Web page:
EX EVERYTHING: Oakland Post-Hardcore Act With Members Of Kowloon Walled City, Early Graves, And More Books Northwest Tour Dates; Slow Change Will Pull Us Apart Debut LP Nears Release On Neurot Recordings

photo by Scott Evans

As Neurot Recordings prepares for the November release of Slow Change Will Pull Us Apart, the debut album from Oakland, California-based post-hardcore outfit EX EVERYTHING – formed by current and former members of Kowloon Walled City, Early Graves, Mercy Ties, Blowupnihilist, Less Art, and more – the band announces a run of Northwestern tour dates.

Slow Change Will Pull Us Apart was recorded with Scott Evans over four days in February 2022 at Sharkbite Studios in Oakland, with overdubs completed at Antisleep Audio through early 2023. Evans’ production was felt to have a clarity and intensity that made him the obvious choice for the band, and he also performs in the band Kowloon Walled City with Jon Howell and Dan Sneddon from EX EVERYTHING. The record was mixed by Evans, mastered by Amar Lal, and completed with artwork by Demian Johnson (Great Falls).

Neurot Recordings will release Slow Change Will Pull Us Apart November 10th on Black And Red Marble LP, CD, and digital platforms. Find preorders and presaves where lead single “The Reduction Of Human Life To An Economic Unit” is playing HERE.

Directly in conjunction with the release of the new LP, EX EVERYTHING will play four shows in the Pacific Northwest beginning with a record release show in Albany on November 9th, followed by shows in Portland on the 10th, Seattle on the 11th, and Tacoma on the 12th. See the confirmed dates below and watch for additional live excursions to be posted as Slow Change Will Pull Us Apart draws near.

11/09/2023 The Ivy Room – Albany, CA *record release show
11/10/2023 Kenton Club – Portland, OR
11/11/2023 Southgate Roller Rink – Seattle, WA
11/12/2023 New Frontier Lounge – Tacoma, WA

EX EVERYTHING has hope for the future. The caveat? “Hope without action is meaningless.” For this band, action comes in the form of creation, and creation comes in the form of frenetic, raw music, full of rage but driving for change in the system and in our lives. Despite the pedigree of players, EX EVERYTHING will be the first to admit that this band is very much its own thing. Jon Howell says, “It addresses the part of us that wants to write fast, chaotic, knotty, messy, pissed off music.”

EX EVERYTHING’s debut full-length Slow Change Will Pull Us Apart showcases the band’s fusion of Dischord-influenced math rock and noisecore; a nuanced rage that refuses to accommodate the passive listener. Jon Howell’s percussive, angular playing is as impressive as it is baffling, with malformed chords and abstract melodies that still burrow effortlessly into your brain. Dan Sneddon’s drumming is a stampede of frenetic time signatures, deceptively understated patterns and anthemic bashing, while Ben Thorne’s bass roils underneath like a ship’s hull scraping the ocean floor.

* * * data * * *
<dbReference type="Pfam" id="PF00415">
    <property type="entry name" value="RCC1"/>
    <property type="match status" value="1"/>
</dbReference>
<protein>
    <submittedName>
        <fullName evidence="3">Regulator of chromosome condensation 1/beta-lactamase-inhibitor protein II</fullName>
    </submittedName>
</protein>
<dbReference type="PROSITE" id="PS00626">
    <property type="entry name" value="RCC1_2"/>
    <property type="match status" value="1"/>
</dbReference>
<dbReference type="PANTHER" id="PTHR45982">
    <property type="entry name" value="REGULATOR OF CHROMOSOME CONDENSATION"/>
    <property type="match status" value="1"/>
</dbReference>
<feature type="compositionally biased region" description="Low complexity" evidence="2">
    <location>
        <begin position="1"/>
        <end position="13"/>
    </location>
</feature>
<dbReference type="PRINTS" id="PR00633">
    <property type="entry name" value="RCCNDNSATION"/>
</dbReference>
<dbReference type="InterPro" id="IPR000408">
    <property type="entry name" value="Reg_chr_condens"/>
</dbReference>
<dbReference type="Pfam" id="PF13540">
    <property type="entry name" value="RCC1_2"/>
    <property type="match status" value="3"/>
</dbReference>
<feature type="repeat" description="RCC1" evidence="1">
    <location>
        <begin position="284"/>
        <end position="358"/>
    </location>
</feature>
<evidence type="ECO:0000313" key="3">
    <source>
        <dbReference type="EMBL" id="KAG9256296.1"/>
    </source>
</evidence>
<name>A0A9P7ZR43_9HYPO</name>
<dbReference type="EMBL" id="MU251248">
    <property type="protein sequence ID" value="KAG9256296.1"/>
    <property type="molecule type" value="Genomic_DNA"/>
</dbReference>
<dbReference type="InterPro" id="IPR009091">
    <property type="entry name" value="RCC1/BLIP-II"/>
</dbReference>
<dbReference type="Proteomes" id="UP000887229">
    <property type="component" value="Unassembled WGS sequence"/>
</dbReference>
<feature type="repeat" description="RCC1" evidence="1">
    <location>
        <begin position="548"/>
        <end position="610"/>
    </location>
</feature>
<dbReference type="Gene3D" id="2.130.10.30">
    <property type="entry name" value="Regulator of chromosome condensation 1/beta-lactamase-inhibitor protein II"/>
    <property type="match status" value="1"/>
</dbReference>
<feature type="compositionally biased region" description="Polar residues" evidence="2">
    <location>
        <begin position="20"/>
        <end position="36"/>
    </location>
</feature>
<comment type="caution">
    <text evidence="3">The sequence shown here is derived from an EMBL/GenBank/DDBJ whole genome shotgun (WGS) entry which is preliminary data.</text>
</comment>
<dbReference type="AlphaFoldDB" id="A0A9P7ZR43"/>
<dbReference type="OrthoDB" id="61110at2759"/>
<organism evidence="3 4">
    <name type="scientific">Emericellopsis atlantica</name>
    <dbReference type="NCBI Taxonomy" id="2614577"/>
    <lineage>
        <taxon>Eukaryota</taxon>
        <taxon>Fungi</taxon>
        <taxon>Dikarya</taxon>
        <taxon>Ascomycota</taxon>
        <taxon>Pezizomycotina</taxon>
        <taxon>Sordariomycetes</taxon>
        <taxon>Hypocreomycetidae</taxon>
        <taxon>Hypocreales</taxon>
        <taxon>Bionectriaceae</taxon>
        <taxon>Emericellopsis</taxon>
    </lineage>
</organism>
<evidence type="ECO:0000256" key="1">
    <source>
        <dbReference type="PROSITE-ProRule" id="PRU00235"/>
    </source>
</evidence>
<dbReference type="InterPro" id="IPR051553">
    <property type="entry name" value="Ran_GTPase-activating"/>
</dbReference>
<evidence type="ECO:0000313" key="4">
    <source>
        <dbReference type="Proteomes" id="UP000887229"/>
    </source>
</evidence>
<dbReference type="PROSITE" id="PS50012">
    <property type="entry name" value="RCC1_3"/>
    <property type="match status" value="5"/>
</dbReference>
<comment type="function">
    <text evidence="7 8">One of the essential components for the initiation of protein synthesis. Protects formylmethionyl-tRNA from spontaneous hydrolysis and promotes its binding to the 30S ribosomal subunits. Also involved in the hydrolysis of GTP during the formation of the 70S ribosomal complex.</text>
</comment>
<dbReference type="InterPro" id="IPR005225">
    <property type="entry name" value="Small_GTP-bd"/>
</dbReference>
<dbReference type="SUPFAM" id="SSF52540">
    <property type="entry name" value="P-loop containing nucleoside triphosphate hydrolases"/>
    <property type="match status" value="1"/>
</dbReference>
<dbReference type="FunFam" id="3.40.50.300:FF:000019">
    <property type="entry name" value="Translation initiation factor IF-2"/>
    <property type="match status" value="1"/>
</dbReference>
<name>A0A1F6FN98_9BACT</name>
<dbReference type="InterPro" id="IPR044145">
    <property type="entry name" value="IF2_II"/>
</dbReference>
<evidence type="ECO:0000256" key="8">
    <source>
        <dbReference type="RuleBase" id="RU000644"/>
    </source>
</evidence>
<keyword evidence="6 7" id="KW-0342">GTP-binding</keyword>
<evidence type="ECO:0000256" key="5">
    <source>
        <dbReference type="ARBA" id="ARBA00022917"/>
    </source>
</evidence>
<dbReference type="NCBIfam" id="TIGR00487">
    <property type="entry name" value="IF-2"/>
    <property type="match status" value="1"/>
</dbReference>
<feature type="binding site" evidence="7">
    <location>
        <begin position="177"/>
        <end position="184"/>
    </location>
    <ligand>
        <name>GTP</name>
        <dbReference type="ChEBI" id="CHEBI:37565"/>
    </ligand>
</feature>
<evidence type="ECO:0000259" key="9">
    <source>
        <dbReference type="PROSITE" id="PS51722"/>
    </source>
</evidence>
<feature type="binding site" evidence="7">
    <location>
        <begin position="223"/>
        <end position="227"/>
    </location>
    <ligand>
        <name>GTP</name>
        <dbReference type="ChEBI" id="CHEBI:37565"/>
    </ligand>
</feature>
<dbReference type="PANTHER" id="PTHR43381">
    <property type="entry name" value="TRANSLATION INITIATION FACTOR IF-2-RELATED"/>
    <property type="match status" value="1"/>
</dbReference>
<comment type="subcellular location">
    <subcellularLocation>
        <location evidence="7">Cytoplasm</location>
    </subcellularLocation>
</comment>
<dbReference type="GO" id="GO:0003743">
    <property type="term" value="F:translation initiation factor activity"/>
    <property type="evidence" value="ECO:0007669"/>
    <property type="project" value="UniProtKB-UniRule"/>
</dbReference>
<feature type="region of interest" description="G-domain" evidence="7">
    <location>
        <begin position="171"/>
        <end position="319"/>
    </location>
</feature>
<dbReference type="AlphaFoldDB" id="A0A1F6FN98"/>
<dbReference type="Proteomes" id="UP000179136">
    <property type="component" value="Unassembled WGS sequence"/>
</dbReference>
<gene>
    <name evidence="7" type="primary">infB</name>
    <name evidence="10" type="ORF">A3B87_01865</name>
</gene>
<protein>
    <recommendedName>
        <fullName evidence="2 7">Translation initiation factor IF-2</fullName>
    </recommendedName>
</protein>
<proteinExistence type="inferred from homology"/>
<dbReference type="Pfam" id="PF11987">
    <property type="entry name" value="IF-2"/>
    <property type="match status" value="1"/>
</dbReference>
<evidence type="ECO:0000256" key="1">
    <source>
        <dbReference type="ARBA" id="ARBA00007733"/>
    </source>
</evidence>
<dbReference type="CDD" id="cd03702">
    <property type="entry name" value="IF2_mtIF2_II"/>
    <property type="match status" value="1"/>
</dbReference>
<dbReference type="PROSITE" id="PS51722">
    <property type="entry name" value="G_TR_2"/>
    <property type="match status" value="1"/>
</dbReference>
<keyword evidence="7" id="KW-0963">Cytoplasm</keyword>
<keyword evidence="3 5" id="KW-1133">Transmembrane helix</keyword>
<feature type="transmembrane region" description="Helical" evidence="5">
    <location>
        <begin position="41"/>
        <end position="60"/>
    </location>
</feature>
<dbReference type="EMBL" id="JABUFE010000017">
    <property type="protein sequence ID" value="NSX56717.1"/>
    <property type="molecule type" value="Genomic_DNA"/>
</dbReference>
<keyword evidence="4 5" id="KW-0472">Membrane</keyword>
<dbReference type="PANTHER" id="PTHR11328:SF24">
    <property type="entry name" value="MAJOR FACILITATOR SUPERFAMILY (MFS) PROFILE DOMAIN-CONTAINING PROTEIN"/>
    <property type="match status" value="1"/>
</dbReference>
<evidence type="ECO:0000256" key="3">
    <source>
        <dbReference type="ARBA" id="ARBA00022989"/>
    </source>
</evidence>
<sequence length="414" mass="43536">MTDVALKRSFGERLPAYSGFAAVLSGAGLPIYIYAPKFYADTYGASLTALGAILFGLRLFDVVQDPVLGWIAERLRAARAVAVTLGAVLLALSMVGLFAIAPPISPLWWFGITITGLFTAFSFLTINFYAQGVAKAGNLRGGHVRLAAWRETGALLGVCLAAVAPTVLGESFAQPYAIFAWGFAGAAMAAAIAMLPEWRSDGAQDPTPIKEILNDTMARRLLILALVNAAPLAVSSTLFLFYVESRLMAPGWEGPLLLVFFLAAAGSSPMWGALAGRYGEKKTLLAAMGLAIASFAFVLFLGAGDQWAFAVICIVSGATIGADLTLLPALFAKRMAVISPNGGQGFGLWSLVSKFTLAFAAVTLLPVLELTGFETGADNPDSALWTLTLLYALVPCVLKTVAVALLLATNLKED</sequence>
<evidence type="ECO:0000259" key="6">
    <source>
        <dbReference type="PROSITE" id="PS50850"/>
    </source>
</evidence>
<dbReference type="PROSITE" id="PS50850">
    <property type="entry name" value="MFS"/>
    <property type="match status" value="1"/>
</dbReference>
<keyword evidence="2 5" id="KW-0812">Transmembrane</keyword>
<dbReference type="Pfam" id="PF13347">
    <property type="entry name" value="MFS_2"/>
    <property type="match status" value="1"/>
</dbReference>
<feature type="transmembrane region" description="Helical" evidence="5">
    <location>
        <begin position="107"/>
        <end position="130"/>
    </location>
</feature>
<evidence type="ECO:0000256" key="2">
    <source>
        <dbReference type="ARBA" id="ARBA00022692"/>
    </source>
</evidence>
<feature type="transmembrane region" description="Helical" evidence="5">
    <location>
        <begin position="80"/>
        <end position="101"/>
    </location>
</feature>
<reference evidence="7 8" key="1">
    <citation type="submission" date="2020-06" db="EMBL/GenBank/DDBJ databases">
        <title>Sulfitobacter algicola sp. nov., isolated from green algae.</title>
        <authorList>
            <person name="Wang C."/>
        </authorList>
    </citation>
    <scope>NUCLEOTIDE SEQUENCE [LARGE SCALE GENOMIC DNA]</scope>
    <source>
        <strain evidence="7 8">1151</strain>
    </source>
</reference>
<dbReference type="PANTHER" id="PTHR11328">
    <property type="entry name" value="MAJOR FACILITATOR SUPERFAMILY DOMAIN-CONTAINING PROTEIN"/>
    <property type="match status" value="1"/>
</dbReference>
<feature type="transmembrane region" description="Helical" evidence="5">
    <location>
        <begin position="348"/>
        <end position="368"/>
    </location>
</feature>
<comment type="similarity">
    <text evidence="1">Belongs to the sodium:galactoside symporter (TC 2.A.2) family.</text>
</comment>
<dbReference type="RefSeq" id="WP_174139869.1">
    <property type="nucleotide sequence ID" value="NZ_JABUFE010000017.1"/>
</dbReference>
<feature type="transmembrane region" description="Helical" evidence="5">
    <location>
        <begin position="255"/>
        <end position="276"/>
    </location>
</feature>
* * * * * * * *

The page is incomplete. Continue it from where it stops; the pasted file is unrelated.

The band’s true skill, though, lies in how their instruments interlock, the structuring of movements that grow songs from rotted dirges to triumphant war cries, rhythmic tension building until a riff explodes it into something unexpected and completely satisfying. Notably, the band welcomes Andre Sanabria to take over vocal duties. “Andre has been a musical force in all his previous bands; His vocal intensity is compelling,” Howell says. Sanabria screams like he’s trying to tear the songs apart, though he manages to find moments of almost Zen-like contemplation. It’s a deft and mesmerizing performance, aided by his deeply thoughtful lyrics about, as Howell says, the steady dismembering of the things that bind us.

The band comments, “As a band rooted in the Bay Area, we have for years watched friends and family get priced out of apartments and pushed to the periphery. We’ve seen long-standing music venues and cultural centers get flipped or bulldozed, driven by investors and developers who have been sanding down the edges of Bay Area culture and replacing it with bland places built for bland people. The result is our community is spread thin and less connected. Add to that the California fires. Watching things burn year after year takes a toll. You feel helpless in the face of so much devastation and rage at the inadequate response.”

Slow Change Will Pull Us Apart is the result of pent-up rage and even terror. “Making music is the only thing we know how to do,” states the band.

While the album is a depiction of people losing connection with each other, the shows that the band put on see their audiences coming together in catharsis and fighting back against this separation. In this case, hope inspires action – a knock-on effect of community through art.

“We want these songs to move people the way they move us,” Howell says. “Because this band is nothing without that.”